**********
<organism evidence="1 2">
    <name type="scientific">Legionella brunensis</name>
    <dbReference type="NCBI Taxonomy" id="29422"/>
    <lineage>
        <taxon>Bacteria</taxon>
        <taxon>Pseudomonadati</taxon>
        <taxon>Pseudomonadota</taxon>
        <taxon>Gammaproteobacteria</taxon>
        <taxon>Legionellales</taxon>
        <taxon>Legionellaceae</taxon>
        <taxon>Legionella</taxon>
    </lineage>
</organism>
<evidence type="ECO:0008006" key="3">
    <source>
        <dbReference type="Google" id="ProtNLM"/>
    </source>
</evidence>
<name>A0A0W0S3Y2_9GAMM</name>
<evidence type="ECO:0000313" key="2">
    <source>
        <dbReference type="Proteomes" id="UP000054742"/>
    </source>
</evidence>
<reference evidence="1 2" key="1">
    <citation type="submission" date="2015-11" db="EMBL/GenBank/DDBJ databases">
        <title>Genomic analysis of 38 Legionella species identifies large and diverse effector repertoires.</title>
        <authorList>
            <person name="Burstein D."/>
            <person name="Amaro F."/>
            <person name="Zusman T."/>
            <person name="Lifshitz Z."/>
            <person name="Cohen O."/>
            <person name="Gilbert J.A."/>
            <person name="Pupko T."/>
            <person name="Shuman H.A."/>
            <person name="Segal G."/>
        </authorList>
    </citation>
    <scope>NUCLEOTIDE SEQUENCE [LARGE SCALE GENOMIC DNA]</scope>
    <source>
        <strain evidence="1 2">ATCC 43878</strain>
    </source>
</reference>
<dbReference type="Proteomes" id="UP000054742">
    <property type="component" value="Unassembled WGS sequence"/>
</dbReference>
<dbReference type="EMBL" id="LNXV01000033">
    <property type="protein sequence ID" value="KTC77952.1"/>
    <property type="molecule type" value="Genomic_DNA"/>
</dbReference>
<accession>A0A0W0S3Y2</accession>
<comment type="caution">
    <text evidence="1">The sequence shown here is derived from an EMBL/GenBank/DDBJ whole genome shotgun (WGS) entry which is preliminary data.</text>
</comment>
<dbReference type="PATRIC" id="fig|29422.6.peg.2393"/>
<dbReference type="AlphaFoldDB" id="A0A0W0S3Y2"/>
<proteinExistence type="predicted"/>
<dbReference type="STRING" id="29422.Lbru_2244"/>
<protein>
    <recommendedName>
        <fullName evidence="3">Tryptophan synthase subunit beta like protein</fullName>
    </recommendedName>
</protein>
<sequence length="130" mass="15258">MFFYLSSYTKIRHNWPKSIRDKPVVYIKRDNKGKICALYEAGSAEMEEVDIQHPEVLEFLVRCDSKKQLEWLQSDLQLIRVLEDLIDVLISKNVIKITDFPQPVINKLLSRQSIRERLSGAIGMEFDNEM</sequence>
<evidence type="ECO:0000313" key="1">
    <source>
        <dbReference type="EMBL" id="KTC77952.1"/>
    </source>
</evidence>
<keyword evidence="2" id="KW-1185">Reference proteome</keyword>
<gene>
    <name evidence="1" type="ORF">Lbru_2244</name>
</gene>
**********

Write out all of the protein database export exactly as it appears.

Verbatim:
<organism evidence="1 2">
    <name type="scientific">Legionella brunensis</name>
    <dbReference type="NCBI Taxonomy" id="29422"/>
    <lineage>
        <taxon>Bacteria</taxon>
        <taxon>Pseudomonadati</taxon>
        <taxon>Pseudomonadota</taxon>
        <taxon>Gammaproteobacteria</taxon>
        <taxon>Legionellales</taxon>
        <taxon>Legionellaceae</taxon>
        <taxon>Legionella</taxon>
    </lineage>
</organism>
<evidence type="ECO:0008006" key="3">
    <source>
        <dbReference type="Google" id="ProtNLM"/>
    </source>
</evidence>
<name>A0A0W0S3Y2_9GAMM</name>
<evidence type="ECO:0000313" key="2">
    <source>
        <dbReference type="Proteomes" id="UP000054742"/>
    </source>
</evidence>
<reference evidence="1 2" key="1">
    <citation type="submission" date="2015-11" db="EMBL/GenBank/DDBJ databases">
        <title>Genomic analysis of 38 Legionella species identifies large and diverse effector repertoires.</title>
        <authorList>
            <person name="Burstein D."/>
            <person name="Amaro F."/>
            <person name="Zusman T."/>
            <person name="Lifshitz Z."/>
            <person name="Cohen O."/>
            <person name="Gilbert J.A."/>
            <person name="Pupko T."/>
            <person name="Shuman H.A."/>
            <person name="Segal G."/>
        </authorList>
    </citation>
    <scope>NUCLEOTIDE SEQUENCE [LARGE SCALE GENOMIC DNA]</scope>
    <source>
        <strain evidence="1 2">ATCC 43878</strain>
    </source>
</reference>
<dbReference type="Proteomes" id="UP000054742">
    <property type="component" value="Unassembled WGS sequence"/>
</dbReference>
<dbReference type="EMBL" id="LNXV01000033">
    <property type="protein sequence ID" value="KTC77952.1"/>
    <property type="molecule type" value="Genomic_DNA"/>
</dbReference>
<accession>A0A0W0S3Y2</accession>
<comment type="caution">
    <text evidence="1">The sequence shown here is derived from an EMBL/GenBank/DDBJ whole genome shotgun (WGS) entry which is preliminary data.</text>
</comment>
<dbReference type="PATRIC" id="fig|29422.6.peg.2393"/>
<dbReference type="AlphaFoldDB" id="A0A0W0S3Y2"/>
<proteinExistence type="predicted"/>
<dbReference type="STRING" id="29422.Lbru_2244"/>
<protein>
    <recommendedName>
        <fullName evidence="3">Tryptophan synthase subunit beta like protein</fullName>
    </recommendedName>
</protein>
<sequence length="130" mass="15258">MFFYLSSYTKIRHNWPKSIRDKPVVYIKRDNKGKICALYEAGSAEMEEVDIQHPEVLEFLVRCDSKKQLEWLQSDLQLIRVLEDLIDVLISKNVIKITDFPQPVINKLLSRQSIRERLSGAIGMEFDNEM</sequence>
<evidence type="ECO:0000313" key="1">
    <source>
        <dbReference type="EMBL" id="KTC77952.1"/>
    </source>
</evidence>
<keyword evidence="2" id="KW-1185">Reference proteome</keyword>
<gene>
    <name evidence="1" type="ORF">Lbru_2244</name>
</gene>